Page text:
TAMPA — The refueling boom in its metal-and-wood crate was massive. About 30-feet long, the boom and crate weighed up to 2,700 pounds as they sat on a MacDill Air Force Base loading dock.
Normally tucked into the back of a KC-135 aerial refueling jet, the $1.4 million boom was headed for maintenance.
But this was an extremely busy day and the boom was in the way. A truck needed the dock to make a pick up. So two MacDill workers prepared to move it.
What followed, an Air Force inquiry said, was an accident involving a seemingly simple task whose "familiarity obscured the risks involved." As the workers prepared to move the boom on dollies, it rolled off the loading dock, crushing and instantly killing one of the workers, Staff Sgt. Emily Elizabeth Clayburn, 29.
A 518-page report released Monday on the Air Force investigation of the Jan. 14 accident said base supervisors did not adequately recognize the dangers involved in moving heavy cargo on dollies on the edge of a loading dock. The report said three workers were needed for a task undertaken by two.
The report also noted that the warehouse was busy that day, handling the loading or unloading of 80 items — twice the number on an ordinary day but "with fewer personnel available."
The report of the accident board did not fault anyone for the tragedy. It instead offered an analysis of events contributing to the incident in hopes of preventing a reoccurrence.
Officials of the 6th Air Mobility Wing at MacDill declined to comment for this story.
According to the report, a commercial truck arrived at the warehouse about 2:50 p.m. That's when Clayburn and a second worker, a woman who was not identified, prepared to move the boom to make room.
The report said the second worker lifted the crate holding the boom using a forklift as Clayburn moved two metal dollies underneath each end. The forklift lowered the boom onto the dollies, and the workers locked the dollies' wheels.
Clayburn, who had been on the loading dock, walked down the stairs and stood below the boom and released the wheel brakes of a dolly on one side of the boom in preparation to move the heavy load, the report said. She walked to the dolly on the opposite end.
The truck driver, standing 30 feet away, saw what was unfolding. He yelled at her in warning. Clayburn seemed to hesitate. One side of the dolly rolled off the dock, the report said, as Clayburn reached up with her hands, perhaps to keep the load from hitting her.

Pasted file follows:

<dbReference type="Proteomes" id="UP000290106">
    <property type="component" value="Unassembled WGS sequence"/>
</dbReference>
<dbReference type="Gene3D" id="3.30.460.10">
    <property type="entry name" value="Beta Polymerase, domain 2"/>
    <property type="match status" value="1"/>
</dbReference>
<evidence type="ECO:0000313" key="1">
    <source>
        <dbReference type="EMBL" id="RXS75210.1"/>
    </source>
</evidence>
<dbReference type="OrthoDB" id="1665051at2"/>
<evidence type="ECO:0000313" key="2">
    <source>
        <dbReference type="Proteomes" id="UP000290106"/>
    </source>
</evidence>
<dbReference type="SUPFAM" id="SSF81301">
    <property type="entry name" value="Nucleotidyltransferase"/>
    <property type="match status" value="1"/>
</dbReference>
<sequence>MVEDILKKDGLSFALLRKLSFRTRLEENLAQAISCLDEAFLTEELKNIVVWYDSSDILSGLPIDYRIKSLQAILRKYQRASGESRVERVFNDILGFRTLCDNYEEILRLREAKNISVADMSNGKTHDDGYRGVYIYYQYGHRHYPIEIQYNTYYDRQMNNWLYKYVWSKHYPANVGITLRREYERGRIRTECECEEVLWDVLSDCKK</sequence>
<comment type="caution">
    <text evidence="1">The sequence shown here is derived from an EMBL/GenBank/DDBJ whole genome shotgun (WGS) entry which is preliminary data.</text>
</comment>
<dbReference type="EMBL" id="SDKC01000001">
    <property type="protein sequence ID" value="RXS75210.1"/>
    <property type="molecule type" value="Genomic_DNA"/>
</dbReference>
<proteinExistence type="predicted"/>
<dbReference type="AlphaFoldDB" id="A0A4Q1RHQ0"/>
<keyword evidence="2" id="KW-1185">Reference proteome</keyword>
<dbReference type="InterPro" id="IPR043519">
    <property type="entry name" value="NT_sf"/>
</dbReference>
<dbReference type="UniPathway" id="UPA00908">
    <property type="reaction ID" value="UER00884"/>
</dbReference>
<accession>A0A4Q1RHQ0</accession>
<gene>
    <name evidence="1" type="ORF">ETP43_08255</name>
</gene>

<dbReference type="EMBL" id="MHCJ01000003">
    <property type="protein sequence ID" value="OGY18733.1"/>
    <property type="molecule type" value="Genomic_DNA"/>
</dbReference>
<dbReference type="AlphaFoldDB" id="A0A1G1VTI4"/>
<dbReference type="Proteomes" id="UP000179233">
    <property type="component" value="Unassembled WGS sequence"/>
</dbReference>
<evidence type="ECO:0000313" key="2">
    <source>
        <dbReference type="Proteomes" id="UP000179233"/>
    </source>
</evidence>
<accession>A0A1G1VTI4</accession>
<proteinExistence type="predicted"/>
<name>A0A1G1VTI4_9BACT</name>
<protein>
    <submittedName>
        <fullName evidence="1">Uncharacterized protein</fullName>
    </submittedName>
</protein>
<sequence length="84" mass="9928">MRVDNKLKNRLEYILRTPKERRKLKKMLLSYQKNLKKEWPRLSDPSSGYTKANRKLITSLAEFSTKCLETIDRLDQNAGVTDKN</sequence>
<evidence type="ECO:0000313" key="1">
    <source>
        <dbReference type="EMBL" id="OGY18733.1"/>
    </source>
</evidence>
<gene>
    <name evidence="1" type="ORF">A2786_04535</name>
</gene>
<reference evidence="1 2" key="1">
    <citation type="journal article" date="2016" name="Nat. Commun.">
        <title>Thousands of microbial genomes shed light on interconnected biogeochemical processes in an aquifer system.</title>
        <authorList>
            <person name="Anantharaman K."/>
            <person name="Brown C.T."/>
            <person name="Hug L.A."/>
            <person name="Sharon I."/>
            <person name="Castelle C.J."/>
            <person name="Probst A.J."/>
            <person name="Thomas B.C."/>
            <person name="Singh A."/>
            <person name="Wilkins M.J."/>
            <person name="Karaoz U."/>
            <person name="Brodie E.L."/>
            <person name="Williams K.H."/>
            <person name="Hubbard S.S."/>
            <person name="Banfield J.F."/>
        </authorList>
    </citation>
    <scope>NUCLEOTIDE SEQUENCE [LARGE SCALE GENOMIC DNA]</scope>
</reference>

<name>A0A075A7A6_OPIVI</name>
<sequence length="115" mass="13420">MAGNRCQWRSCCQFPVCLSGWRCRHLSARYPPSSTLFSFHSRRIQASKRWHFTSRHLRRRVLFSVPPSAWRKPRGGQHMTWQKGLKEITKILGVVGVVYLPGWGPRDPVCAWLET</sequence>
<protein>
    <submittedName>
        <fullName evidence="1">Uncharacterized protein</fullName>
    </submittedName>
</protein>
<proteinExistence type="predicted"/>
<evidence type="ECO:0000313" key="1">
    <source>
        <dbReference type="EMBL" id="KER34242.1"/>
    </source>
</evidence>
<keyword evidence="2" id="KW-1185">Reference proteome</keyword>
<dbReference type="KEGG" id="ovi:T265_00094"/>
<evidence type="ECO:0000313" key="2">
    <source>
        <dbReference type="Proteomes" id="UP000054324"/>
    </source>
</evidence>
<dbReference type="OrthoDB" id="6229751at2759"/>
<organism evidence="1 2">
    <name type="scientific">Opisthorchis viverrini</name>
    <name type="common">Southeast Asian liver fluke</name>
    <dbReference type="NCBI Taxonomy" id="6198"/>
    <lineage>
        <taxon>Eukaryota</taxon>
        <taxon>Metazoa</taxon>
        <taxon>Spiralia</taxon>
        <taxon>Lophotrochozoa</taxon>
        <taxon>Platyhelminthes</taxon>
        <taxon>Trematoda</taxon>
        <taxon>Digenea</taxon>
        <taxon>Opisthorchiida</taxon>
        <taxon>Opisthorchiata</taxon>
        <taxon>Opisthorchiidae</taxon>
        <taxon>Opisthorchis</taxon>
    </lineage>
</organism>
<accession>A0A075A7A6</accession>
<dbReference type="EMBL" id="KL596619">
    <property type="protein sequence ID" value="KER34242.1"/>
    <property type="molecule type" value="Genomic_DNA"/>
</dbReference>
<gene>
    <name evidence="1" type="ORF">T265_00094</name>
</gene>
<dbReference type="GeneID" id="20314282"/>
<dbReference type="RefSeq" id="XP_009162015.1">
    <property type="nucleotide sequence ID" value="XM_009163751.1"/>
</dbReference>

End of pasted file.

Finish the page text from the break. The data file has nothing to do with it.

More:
The entire boom fell on top of her.
The truck driver ran over to lift it off her. But a champion weight lifter couldn't have budged it. The second worker on the forklift, a woman who was Clayburn's best friend, began screaming.
As personnel gathered, someone knelt down trying to comfort Clayburn, who was unconscious and unresponsive. The forklift was brought down, the report said, to try to lift the boom off Clayburn. But it was decided it couldn't be lifted without causing further injury, a witness said.
Emergency workers began arriving. About 10 people finally lifted the boom off Clayburn, who fell to one side motionless. CPR was administered but proved fruitless. Clayburn, who was single, was already dead, her spine severed.
Clayburn's best friend, meanwhile, was inside the warehouse. She had fainted.
MacDill officials gathered Clayburn's friends and co-workers in a room accompanied by a chaplain to break the news and comfort them. Officials, the report said, watched the scene for anyone taking pictures and worried about posts about the incident on Facebook.
At the end of an interview with one of Clayburn's co-workers a week after her death, the co-worker asked an investigator, "Do you know if she suffered any?"
The investigator said, "My best answer is almost certainly not."
Contact William R. Levesque at firstname.lastname@example.org or (813) 226-3432.